So...the XBOX ONE can't be unplugged?

#21kevin1dPosted 6/5/2013 9:17:04 PM
_Deadeye_CM_ posted...
kevin1d posted...
SauceyWombat posted...
I understand the threat of losing privacy is the basis of all the moral outrage. At the very least the newly added steps that would be required to ensure personal privacy is well worth talking about. I've not paid uber-attention to every last tidbit of information, so forgive me if I'm asking something that is screamingly obvious & understood by everyone else. Buuuuuut, can't the Xbox One simply be unplugged from the electrical outlet? How about throwing a towel over the Kinnect camera, etc?


They call them tinfoil hat wearers but turn around and tell them to throw a towel over their tv
-_-

What kind of sense does that make?Why do i need to have a towel covering a device in my own home?


You don't have to. What he's saying is, if you truly believe that Microsoft has some naked guy jerking off to you watching Netflix(or your kids playing with Legos), there are several simple workarounds.


I guess since I'm responding to you in this thread, I might as well address the topic as a whole. Again. Just like I did earlier today in the same topic. One of them, at least.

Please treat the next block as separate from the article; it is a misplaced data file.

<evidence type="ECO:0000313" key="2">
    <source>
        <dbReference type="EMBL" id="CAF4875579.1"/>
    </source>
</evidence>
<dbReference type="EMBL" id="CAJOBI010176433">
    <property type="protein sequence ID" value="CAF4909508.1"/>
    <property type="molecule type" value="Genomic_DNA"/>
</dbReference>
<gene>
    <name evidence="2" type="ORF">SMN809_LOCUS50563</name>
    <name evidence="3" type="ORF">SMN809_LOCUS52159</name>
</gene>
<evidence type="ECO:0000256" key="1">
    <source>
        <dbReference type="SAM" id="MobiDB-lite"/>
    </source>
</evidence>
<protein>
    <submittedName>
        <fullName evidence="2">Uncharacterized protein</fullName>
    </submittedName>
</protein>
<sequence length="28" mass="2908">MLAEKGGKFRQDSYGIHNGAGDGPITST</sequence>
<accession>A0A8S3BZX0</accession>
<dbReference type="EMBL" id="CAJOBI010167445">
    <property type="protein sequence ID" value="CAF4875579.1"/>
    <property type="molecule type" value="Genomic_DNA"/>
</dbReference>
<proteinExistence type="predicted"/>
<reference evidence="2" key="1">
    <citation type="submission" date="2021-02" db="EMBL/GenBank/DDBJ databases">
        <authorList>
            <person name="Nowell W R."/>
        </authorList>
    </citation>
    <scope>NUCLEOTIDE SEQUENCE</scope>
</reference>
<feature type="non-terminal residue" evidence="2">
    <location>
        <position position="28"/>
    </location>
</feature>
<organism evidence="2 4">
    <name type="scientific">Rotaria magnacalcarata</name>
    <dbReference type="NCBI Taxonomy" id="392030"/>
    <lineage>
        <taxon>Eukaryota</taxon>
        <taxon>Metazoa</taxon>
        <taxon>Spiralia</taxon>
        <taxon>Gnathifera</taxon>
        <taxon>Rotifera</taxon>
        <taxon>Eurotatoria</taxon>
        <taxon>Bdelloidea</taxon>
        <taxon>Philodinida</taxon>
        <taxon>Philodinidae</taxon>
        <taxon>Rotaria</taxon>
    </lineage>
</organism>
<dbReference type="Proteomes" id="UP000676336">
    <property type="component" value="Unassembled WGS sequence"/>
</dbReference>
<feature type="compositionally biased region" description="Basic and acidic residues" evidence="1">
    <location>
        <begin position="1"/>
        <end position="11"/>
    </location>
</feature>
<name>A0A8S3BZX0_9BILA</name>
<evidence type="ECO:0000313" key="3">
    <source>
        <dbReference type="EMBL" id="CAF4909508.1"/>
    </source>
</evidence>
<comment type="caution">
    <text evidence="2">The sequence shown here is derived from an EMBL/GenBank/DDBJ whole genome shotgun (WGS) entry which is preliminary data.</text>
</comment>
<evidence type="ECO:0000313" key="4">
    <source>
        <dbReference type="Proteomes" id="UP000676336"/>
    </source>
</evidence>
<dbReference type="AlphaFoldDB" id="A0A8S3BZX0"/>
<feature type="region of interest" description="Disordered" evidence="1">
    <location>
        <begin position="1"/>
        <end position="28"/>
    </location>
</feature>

There is no one watching you watch TV or play games. Voice and facial recognition are software, installed on the camera itself. I highly doubt that Microsoft is going to record 1080p video and audio 24/7 for every user. That would literally be terabytes per second. Do you understand how much bandwidth that is? And even if they could(with the millions spent in storage and computers to hold all of this storage), I doubt even more strongly that they would want to, that it would benefit them in even the slightest. There is no application for video/audio based ad revenue, especially considering you'll be sitting on your couch talking about the guy at work who wouldn't shut up, or the old lady you got stuck behind on your way to lunch.

Additionally, those governments making idle threats don't know what the technology is capable of. That's why they said things like "Uh, hey... A camera can record people, so you better let us know what you're using it for before you try to sell it here."


Do any of you know of any actual technology that allows hackers to directly hack into smartphone cameras? They likely use similar methods of uploading footage for Skype and similar apps. Do you know of any instances in history of someone's life being ruined, identity stolen, or even of his/her camera even being hacked into in the first place?


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